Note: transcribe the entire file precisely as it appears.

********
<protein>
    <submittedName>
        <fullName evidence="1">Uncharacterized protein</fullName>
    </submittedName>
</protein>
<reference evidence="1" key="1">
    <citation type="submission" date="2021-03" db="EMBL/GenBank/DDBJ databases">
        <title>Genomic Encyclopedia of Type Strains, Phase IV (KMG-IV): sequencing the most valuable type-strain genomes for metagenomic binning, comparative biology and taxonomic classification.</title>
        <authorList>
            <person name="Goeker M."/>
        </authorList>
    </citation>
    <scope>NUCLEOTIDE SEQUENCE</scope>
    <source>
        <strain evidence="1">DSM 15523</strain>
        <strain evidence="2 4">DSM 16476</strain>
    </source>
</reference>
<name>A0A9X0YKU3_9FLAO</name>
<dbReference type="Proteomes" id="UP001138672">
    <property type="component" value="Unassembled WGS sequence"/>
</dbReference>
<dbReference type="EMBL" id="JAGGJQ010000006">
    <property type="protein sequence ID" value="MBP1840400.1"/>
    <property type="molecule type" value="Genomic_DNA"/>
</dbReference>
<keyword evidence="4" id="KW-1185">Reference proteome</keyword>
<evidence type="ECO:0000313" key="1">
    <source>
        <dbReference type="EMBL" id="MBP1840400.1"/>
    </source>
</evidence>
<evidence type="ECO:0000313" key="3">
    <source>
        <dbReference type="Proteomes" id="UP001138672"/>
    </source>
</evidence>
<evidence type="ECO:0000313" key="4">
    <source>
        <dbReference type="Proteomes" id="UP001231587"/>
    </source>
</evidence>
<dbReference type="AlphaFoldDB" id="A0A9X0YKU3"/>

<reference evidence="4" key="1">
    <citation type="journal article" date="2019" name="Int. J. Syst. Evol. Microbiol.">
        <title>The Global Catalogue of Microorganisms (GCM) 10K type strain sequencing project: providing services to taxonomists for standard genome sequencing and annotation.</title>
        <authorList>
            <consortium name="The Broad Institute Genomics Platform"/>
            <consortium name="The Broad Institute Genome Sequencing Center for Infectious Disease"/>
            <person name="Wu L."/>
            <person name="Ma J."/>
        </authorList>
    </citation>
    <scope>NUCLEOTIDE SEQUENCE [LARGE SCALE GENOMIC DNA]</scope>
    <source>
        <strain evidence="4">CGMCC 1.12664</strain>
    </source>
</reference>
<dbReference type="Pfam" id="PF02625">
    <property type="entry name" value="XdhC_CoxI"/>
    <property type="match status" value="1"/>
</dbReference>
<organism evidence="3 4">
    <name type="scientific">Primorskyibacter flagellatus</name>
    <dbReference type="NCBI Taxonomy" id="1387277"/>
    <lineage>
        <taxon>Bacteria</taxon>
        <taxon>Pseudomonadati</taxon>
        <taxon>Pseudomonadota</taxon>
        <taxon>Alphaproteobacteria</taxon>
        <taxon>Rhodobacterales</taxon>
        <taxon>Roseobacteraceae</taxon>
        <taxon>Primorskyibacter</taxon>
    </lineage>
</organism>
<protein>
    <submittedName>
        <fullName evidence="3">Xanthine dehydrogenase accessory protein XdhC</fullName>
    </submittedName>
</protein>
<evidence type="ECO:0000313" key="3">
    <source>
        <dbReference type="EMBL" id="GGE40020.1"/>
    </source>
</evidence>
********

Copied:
<protein>
    <submittedName>
        <fullName evidence="1">Uncharacterized protein</fullName>
    </submittedName>
</protein>
<reference evidence="1" key="1">
    <citation type="submission" date="2021-03" db="EMBL/GenBank/DDBJ databases">
        <title>Genomic Encyclopedia of Type Strains, Phase IV (KMG-IV): sequencing the most valuable type-strain genomes for metagenomic binning, comparative biology and taxonomic classification.</title>
        <authorList>
            <person name="Goeker M."/>
        </authorList>
    </citation>
    <scope>NUCLEOTIDE SEQUENCE</scope>
    <source>
        <strain evidence="1">DSM 15523</strain>
        <strain evidence="2 4">DSM 16476</strain>
    </source>
</reference>
<name>A0A9X0YKU3_9FLAO</name>
<dbReference type="Proteomes" id="UP001138672">
    <property type="component" value="Unassembled WGS sequence"/>
</dbReference>
<dbReference type="EMBL" id="JAGGJQ010000006">
    <property type="protein sequence ID" value="MBP1840400.1"/>
    <property type="molecule type" value="Genomic_DNA"/>
</dbReference>
<keyword evidence="4" id="KW-1185">Reference proteome</keyword>
<evidence type="ECO:0000313" key="1">
    <source>
        <dbReference type="EMBL" id="MBP1840400.1"/>
    </source>
</evidence>
<evidence type="ECO:0000313" key="3">
    <source>
        <dbReference type="Proteomes" id="UP001138672"/>
    </source>
</evidence>
<evidence type="ECO:0000313" key="4">
    <source>
        <dbReference type="Proteomes" id="UP001231587"/>
    </source>
</evidence>
<dbReference type="AlphaFoldDB" id="A0A9X0YKU3"/>

<reference evidence="4" key="1">
    <citation type="journal article" date="2019" name="Int. J. Syst. Evol. Microbiol.">
        <title>The Global Catalogue of Microorganisms (GCM) 10K type strain sequencing project: providing services to taxonomists for standard genome sequencing and annotation.</title>
        <authorList>
            <consortium name="The Broad Institute Genomics Platform"/>
            <consortium name="The Broad Institute Genome Sequencing Center for Infectious Disease"/>
            <person name="Wu L."/>
            <person name="Ma J."/>
        </authorList>
    </citation>
    <scope>NUCLEOTIDE SEQUENCE [LARGE SCALE GENOMIC DNA]</scope>
    <source>
        <strain evidence="4">CGMCC 1.12664</strain>
    </source>
</reference>
<dbReference type="Pfam" id="PF02625">
    <property type="entry name" value="XdhC_CoxI"/>
    <property type="match status" value="1"/>
</dbReference>
<organism evidence="3 4">
    <name type="scientific">Primorskyibacter flagellatus</name>
    <dbReference type="NCBI Taxonomy" id="1387277"/>
    <lineage>
        <taxon>Bacteria</taxon>
        <taxon>Pseudomonadati</taxon>
        <taxon>Pseudomonadota</taxon>
        <taxon>Alphaproteobacteria</taxon>
        <taxon>Rhodobacterales</taxon>
        <taxon>Roseobacteraceae</taxon>
        <taxon>Primorskyibacter</taxon>
    </lineage>
</organism>
<protein>
    <submittedName>
        <fullName evidence="3">Xanthine dehydrogenase accessory protein XdhC</fullName>
    </submittedName>
</protein>
<evidence type="ECO:0000313" key="3">
    <source>
        <dbReference type="EMBL" id="GGE40020.1"/>
    </source>
</evidence>